Will you lose out under pension reforms?

Existing pension savers could be forced to save £935 more each month to make up a shortfall in their pension contributions next year because of government reforms, according to figures from financial adviser Hargreaves Lansdown.

That's a hefty increase for many but the only other option may be to keep working until their late 70s.
Tom McPhail, head of pensions at Hargreaves Lansdown, said: "Basically, people whose employers reduce contributions as a result of the reforms are either going to have to save more, retire later or accept a lower retirement income. It is going to come as a painful shock to many."

The £935 monthly increase mentioned above is based on a 35-year-old worker earning £100,000 and hoping for a retirement income of £40,000.

Hargreaves Lansdown's calculations indicate that this person would need to save an extra £11,220 a year - or £935 a month - to make up the shortfall between the £13,643 pension he or she will receive under the new regime and the required retirement income of £40,000 a year.

Why are retirement incomes expected to fall by so much?
Under the new rules, due to come in next year, employers will have to pay at least 3% of each staff member's salary towards an employee's scheme, while workers will contribute at least a further 4% and the government 1%.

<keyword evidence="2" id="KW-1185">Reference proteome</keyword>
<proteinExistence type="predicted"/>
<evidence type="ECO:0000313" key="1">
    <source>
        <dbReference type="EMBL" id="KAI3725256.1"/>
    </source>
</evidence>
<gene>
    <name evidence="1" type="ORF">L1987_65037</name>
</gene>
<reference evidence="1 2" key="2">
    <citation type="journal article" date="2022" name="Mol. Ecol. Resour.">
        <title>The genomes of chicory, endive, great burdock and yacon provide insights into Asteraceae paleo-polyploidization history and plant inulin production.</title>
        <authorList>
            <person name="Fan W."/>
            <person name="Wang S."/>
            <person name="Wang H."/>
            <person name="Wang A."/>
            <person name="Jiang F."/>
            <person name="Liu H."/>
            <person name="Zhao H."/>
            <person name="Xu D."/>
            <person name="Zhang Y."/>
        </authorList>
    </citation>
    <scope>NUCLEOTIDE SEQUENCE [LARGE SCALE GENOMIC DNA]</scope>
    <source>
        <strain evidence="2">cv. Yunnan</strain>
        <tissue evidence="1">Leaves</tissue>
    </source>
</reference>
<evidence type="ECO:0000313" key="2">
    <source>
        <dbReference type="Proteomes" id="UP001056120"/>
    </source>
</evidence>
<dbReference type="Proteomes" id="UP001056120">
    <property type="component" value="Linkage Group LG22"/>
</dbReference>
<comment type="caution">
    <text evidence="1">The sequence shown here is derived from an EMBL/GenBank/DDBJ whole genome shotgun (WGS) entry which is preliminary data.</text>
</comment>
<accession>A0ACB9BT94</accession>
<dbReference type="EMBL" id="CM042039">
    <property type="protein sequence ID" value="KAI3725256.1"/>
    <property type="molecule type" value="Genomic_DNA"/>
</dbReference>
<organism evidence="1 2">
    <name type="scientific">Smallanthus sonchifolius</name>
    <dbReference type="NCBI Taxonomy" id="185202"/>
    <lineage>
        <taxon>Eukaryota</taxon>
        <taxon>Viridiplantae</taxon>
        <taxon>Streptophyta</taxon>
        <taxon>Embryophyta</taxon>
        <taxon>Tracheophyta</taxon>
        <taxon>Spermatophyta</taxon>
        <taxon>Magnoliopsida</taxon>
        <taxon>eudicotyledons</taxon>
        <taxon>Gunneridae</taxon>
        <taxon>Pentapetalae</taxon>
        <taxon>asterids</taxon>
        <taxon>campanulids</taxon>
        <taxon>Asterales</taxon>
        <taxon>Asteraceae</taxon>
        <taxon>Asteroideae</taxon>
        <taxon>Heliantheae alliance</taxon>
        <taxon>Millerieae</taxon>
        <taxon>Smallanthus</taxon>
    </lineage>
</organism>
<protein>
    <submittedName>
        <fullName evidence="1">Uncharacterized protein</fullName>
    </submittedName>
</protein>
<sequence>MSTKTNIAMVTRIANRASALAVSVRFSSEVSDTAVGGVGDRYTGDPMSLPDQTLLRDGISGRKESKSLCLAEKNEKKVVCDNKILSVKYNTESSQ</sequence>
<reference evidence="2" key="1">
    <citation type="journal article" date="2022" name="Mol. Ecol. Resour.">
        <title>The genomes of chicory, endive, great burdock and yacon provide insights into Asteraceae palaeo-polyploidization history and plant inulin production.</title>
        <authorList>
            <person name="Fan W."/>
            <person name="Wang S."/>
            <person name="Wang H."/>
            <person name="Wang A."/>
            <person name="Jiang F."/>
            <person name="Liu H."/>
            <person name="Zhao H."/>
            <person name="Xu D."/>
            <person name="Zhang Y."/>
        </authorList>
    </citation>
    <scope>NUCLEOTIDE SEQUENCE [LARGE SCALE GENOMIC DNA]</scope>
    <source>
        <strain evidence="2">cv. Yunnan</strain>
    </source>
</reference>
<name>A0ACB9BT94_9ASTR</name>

Workers will be able to opt out if they wish, but even they will be automatically enrolled again every three years in a bid to prevent total reliance on the State pension.

However, while only about four in 10 private employers currently provide a pension scheme, typical company contributions range from 6% to 10%.

And forcing employers to automatically enroll all staff members in their occupational schemes will undoubtedly mean lower employer contributions for many workers.

Research shows that reducing employer contributions from 6% to 3% would result in a 30-year-old male worker currently earning £25,000 losing £1,400 a year by retirement.

Will I lose out?

That all depends. The Department for Work and Pensions argues that the auto-enrolment plan will "give millions of people the opportunity to save into a pension with a contribution from their employer" and help the country to cope with the economic strain of an ageing population.

And it is true that workers who have not made any provision for their retirement so far are likely to be better off later on as a result of the new regime.

However, the Association of Consulting Actuaries (ACA) expects one in three larger companies to reduce their pension contributions to workers in response to the new rules.

ACA chairman Stuart Southall said: "It appears the austerity message has been grasped by many private sector employers as they begin to focus on the potential costs of the pension reforms around the corner."

Prudent savers who have been building up funds via their employers' pension schemes consequently face losing out to help those who have made no effort to save in the past.
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